Traditional Texas Chili

Anything, everything and all things chili. Cowboys like chili!

Moderator: TBBQF Deputies

User avatar
Sterno
Cowboy
Posts: 435
Joined: Wed Jun 11, 2008 5:22 pm
Location: Finn@Frankfurt, Germany
Contact:

Traditional Texas Chili

Postby Sterno » Sun Sep 05, 2010 3:41 pm

I've been wanting to do an authentic, traditional Texas Chili for a long time. I've been reading quite a lot about it's history and the dilemmas what actually is traditional and what is modern etc. Finally I found this "recipe" on the ICS website.

"Cut up as much meat as you think you will need (any kind will do, but beef is probably best) in pieces about the size of a pecan. Put it in a pot, along with some suet (enough so as the meat won't stick to the sides of the pot), and cook it with about the same amount of wild onions, garlic, oregano, and chiles as you have got meat. Put in some salt. Stir it from time to time and cook it until the meat is as tender as you think it's going to get."

That sums it up to me, keep it simple. Obviously there are no beans or no tomatoes in a traditional chili. So, I decided to use what ever I have available and not to try anything too fancy. This is my take on Traditional Texas Chili.

Meat. I diced up 2lbs of chuck and browned it in two batches in the Dutch Oven.

Image

I had some dried Ancho and Pasilla chilies. Soaked them for a while and mashed them up in a blender with a cup of water to a nice paste.

Image

Only fresh ingredients for this chili are onions, garlic and some fresh chilies from my garden. Two fresh Anchos for the fun of it and one fresh Red Savina for some serious heat. On the plate you can see also some wild oregano and two bay leaves.

Image

Sauteed 2 large onions, added a whole chopped up garlic and last added the browned meat. As I was drinking coffee at the time, poured also a good cup or two of freshly brewed black coffee to the chili.

For the spices I threw in the oregano, bay leaves, some salt and a heap tablespoon of ground cumin.

Image


An hour or two later the chili needed a bit more liquid. Opened a beer, gave half to the chili and drank the other half myself.

Image


Nice and sunny day for sitting in the garden and smelling the beautiful aromas of chili from the Dutch Oven.

Image


In the end mixed a tablespoon of masa harina to a dash of water and mixed it in to the chili to thicken it up.

Image


Served the chili with crackers, chopped onions and grated cheese. Lovely taste and a fantastic after taste. Hot enough, as it gave me hiccups during the first bowl...

Image


Anyway, it was so good, that had to have another bowl right after.

Image


Cheers,
Sterno
User avatar
ChileFarmer
Forum Star
Posts: 6602
Joined: Sun Feb 18, 2007 6:18 pm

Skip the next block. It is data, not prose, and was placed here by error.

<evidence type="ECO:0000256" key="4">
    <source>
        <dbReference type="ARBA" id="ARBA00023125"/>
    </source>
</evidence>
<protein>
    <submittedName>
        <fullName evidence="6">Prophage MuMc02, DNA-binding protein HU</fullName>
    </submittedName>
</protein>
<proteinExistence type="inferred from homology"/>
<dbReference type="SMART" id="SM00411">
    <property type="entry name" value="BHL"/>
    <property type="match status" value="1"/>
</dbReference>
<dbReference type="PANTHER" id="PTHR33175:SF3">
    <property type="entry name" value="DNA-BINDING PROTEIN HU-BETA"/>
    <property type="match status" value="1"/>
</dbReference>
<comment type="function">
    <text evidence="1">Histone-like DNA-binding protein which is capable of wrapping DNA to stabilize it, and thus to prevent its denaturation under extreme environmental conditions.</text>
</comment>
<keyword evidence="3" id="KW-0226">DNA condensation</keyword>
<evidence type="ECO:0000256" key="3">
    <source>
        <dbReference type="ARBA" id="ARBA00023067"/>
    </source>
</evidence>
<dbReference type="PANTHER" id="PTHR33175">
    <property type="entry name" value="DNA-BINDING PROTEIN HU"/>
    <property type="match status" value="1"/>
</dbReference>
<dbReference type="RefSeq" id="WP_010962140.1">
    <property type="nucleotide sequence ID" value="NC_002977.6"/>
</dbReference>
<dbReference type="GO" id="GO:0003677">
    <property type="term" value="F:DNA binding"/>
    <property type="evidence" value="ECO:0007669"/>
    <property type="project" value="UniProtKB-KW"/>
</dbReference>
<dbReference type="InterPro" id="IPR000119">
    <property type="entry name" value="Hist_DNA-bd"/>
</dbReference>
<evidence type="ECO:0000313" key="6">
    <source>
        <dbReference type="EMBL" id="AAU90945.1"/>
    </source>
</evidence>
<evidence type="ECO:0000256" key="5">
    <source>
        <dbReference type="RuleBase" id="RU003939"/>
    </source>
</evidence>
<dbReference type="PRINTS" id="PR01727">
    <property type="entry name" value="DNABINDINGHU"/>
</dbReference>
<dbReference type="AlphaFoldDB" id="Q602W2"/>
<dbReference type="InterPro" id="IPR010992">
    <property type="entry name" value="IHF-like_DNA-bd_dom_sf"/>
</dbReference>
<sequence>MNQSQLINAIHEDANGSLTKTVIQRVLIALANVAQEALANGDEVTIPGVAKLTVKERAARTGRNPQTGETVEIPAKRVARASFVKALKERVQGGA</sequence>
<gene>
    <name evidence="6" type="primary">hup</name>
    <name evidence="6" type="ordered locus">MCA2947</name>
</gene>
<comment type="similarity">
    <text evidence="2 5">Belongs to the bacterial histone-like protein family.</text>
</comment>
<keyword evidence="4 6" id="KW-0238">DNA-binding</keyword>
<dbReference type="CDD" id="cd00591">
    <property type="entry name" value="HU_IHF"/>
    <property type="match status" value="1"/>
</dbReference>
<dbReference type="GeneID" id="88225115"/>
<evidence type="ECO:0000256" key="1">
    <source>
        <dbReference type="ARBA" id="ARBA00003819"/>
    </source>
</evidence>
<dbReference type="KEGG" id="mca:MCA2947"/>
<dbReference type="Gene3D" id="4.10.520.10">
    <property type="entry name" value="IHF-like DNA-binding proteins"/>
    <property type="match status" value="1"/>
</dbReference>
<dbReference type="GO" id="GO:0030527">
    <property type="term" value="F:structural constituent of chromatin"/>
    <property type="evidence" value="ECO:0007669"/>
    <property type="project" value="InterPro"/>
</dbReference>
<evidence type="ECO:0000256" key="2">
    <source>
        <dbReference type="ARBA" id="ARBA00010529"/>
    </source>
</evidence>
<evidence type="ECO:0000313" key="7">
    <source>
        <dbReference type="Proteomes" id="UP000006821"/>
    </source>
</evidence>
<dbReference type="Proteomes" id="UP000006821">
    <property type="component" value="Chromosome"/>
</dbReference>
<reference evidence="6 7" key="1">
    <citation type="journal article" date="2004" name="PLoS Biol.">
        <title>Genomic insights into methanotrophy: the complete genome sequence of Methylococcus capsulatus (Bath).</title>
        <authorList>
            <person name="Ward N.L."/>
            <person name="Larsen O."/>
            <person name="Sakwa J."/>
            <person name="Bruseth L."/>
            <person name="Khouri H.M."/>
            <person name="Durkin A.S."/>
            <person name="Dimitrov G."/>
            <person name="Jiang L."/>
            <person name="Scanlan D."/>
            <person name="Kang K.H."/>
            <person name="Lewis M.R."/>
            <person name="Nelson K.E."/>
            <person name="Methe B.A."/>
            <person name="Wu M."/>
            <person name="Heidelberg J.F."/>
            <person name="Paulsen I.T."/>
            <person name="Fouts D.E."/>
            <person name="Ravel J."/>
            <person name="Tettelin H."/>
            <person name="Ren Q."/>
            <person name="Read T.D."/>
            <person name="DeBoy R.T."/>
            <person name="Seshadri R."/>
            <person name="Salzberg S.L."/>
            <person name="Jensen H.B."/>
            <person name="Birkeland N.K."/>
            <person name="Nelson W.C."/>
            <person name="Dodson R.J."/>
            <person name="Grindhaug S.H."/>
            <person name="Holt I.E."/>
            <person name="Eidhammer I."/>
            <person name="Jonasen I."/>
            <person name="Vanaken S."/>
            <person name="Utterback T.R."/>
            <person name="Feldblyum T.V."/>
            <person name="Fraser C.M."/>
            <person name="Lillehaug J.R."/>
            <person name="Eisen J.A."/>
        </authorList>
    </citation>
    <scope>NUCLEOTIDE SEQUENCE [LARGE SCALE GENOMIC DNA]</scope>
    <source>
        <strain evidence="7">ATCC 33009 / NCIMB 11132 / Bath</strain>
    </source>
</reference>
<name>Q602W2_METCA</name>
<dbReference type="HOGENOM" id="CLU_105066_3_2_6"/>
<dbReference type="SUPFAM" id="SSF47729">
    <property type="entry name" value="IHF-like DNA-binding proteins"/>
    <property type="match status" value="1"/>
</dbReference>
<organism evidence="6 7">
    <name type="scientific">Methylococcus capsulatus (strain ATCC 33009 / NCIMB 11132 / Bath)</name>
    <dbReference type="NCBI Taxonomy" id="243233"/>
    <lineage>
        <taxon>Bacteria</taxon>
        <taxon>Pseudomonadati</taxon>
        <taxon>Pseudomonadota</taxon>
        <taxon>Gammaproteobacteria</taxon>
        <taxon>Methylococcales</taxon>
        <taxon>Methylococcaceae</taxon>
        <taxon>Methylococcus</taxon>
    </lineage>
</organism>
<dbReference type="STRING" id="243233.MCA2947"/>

Location: Jacksonville,Texas
Contact:

Re: Traditional Texas Chili

Postby ChileFarmer » Sun Sep 05, 2010 5:21 pm

Sterno, hard to go wrong with a meal like that. Looks great from here. You might want to think about replacing the crackers with cornbread.
Course crackers aren't bad either.
This link will really confuse you, but check it out any way.CF :D
http://www.g6csy.net/chile/recp-texas.html
OK, get over it, you lost. God bless America

http://s235.photobucket.com/albums/ee175/ChileFarmer" target="_blank
Lots of Sub folders to.

http://curingandsmoking.blogspot.com/" target="_blank
User avatar
Texas Blues
Cowboy
Posts: 254
Joined: Sun Jun 27, 2010 3:01 pm
Location: Wrong side of the tracks, Las Vegas
Contact:

Re: Traditional Texas Chili

Postby Texas Blues » Sun Sep 05, 2010 5:24 pm

Most excellently done compadre!
User avatar
limey
Deputy
Posts: 3161
Joined: Sun May 31, 2009 7:10 pm
Location: Burleson,Texas
Contact:

Re: Traditional Texas Chili

Postby limey » Sun Sep 05, 2010 8:11 pm

Nice chili Sterno. I could eat a couple of bowls myself.
Great job.
How bout some more beans Mr.Taggert? I'd say you've had enough!
R & O Custom Trailer
Weber 22.5 Gold
Weber 22.5 Smoky Mountain
Oklahoma Joe Longhorn Edition
Limey BBQ Co. Competition Team
User avatar
Stan41
Bandolero
Posts: 647
Joined: Sat Apr 07, 2007 9:01 pm
Location: Goldthwaite Texas
Contact:

Re: Traditional Texas Chili

Postby Stan41 » Mon Sep 06, 2010 8:34 am

Sterno: It looks like you did a super good job making traditional Texas Chili.

Here is a very old recipe for chili. It makes a lot of chili, but of course you could scale it down.

In the 1930's a man named Bill Richards ran a cafe here in town. His place was locally famous for the chili they served. I have heard lots of the old timers speak of it fondly.

5 or 10 years ago the local newspaper began a quest for his chili recipe. Finally one elderly lady who had been a waitress at the cafe in her younger years revealed that she had it written down. The paper published her recipe:

BILL RICHARDS CHILI
8 lbs. coarse ground meat (the best is from around the neck bones.)
3 lbs. suet
4 pods dried red chili peppers
6 cloves garlic
1 tsp. cumin seed
10 pods dried chili petines
1 tsp. black pepper
1 Tablespoon salt

Method: Place meat and suet in a large skillet and brown until the suet melts. Pour this into a large covered pot.
Boil all the 4 chili pods in a pint of water until they are soft.
Open the pods and let seeds out in water. Set aside.
Grind the red hot peppers first and then grind the chili petines, garlic and cumin seed. (Follow with three crackers to clean the grinder)
Add salt and black pepper and dump into the meat. Use a wire strainer - pour red colored water off the peppers into the pot. Do not allow any seed in pot.;
Simmer about 45 minutes covered, stirring occasionally.

I have made it a few times and it IS good. Notice that it has no onions, tomato products, or chili powder in it.
You ought to try it some time.
Stan
Diplomacy is the art of saying 'Nice doggie' until you can find a rock. - Will Rogers
User avatar
Sharkie
Rustler
Posts: 124
Joined: Sun Aug 15, 2010 7:36 pm
Location: Fort Worth, Texas
Contact:

Re: Traditional Texas Chili

Postby Sharkie » Mon Sep 06, 2010 6:07 pm

Thanks Stan! I will keep that in my files and definately give credit to Bill anytime someone asks whose Chili it is. :)
User avatar
JaCK2U2
Chuck Wagon
Posts: 2718
Joined: Sat Jan 05, 2008 12:54 am
Contact:

Re: Traditional Texas Chili

Postby JaCK2U2 » Mon Sep 06, 2010 6:29 pm

Chili looked good, and I like the dutch oven method you used. You have definetly got it going on!